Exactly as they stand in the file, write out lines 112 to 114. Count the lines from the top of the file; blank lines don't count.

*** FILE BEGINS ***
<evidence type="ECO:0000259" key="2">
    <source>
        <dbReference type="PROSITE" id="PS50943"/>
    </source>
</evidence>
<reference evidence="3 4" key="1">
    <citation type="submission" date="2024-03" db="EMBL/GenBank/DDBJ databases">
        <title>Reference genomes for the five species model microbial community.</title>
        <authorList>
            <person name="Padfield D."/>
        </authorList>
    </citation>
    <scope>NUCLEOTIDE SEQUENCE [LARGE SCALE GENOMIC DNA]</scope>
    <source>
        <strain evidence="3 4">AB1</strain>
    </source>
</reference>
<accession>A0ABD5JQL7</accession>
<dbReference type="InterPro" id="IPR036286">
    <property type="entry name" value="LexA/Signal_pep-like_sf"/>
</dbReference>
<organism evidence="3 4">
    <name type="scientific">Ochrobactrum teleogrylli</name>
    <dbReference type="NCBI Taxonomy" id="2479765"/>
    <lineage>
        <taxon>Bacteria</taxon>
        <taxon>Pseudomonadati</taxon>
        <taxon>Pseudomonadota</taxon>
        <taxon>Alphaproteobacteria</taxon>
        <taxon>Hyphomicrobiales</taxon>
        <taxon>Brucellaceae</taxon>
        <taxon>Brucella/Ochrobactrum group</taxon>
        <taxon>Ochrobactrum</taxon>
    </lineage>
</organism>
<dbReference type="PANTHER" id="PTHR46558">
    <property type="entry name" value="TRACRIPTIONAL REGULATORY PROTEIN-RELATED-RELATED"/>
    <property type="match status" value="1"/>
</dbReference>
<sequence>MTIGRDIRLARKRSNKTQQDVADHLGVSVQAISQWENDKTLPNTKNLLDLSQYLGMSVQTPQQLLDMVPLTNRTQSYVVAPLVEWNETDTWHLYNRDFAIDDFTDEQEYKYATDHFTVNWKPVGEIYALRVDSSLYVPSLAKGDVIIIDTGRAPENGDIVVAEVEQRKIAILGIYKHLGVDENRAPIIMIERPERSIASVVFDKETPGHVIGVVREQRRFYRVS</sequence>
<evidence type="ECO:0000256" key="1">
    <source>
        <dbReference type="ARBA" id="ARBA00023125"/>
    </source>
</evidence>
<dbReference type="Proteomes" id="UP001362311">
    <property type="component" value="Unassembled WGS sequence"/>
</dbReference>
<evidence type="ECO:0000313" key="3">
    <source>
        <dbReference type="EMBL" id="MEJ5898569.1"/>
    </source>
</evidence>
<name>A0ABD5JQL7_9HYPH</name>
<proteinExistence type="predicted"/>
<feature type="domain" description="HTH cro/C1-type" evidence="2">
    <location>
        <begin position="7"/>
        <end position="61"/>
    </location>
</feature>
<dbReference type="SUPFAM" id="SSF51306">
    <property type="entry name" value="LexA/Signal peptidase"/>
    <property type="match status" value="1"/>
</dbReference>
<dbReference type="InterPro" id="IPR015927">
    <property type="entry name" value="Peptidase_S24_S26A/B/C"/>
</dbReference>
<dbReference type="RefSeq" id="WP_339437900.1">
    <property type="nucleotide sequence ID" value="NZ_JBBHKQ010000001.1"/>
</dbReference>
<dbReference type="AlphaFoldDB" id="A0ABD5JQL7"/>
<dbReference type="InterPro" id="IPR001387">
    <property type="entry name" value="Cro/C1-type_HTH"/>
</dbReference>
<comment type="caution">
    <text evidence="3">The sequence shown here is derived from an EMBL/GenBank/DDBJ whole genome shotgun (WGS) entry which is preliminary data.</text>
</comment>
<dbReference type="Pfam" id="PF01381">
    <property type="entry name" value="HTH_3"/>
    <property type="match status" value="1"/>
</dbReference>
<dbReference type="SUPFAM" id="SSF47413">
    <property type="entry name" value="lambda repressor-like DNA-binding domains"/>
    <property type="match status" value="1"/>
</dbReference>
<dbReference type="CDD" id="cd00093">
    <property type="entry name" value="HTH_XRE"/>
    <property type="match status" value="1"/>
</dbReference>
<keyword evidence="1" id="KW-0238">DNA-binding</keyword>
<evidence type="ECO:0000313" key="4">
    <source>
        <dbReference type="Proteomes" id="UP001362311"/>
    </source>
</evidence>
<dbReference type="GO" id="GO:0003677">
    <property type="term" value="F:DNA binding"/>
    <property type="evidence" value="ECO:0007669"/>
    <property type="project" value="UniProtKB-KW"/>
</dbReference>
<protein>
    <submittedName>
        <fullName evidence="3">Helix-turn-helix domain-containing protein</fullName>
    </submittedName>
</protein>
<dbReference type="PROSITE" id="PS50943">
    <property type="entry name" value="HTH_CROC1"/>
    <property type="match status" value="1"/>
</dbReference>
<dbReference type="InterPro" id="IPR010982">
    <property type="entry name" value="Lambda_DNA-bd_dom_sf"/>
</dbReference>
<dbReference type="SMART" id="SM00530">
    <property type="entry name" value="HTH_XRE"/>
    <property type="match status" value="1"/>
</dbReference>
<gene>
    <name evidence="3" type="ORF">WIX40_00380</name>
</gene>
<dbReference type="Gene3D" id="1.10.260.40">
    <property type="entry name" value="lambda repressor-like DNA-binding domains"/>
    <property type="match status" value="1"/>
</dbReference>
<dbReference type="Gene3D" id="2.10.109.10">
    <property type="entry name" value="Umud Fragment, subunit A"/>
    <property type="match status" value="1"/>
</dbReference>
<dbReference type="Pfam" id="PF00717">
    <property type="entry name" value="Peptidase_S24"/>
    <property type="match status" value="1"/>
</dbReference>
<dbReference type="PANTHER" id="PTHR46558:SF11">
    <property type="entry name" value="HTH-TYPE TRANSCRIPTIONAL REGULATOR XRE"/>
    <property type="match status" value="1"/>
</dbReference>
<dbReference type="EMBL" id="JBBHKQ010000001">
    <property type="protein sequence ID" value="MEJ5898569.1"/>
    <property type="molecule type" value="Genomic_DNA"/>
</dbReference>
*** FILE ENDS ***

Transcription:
    <property type="entry name" value="Lambda_DNA-bd_dom_sf"/>
</dbReference>
<dbReference type="SMART" id="SM00530">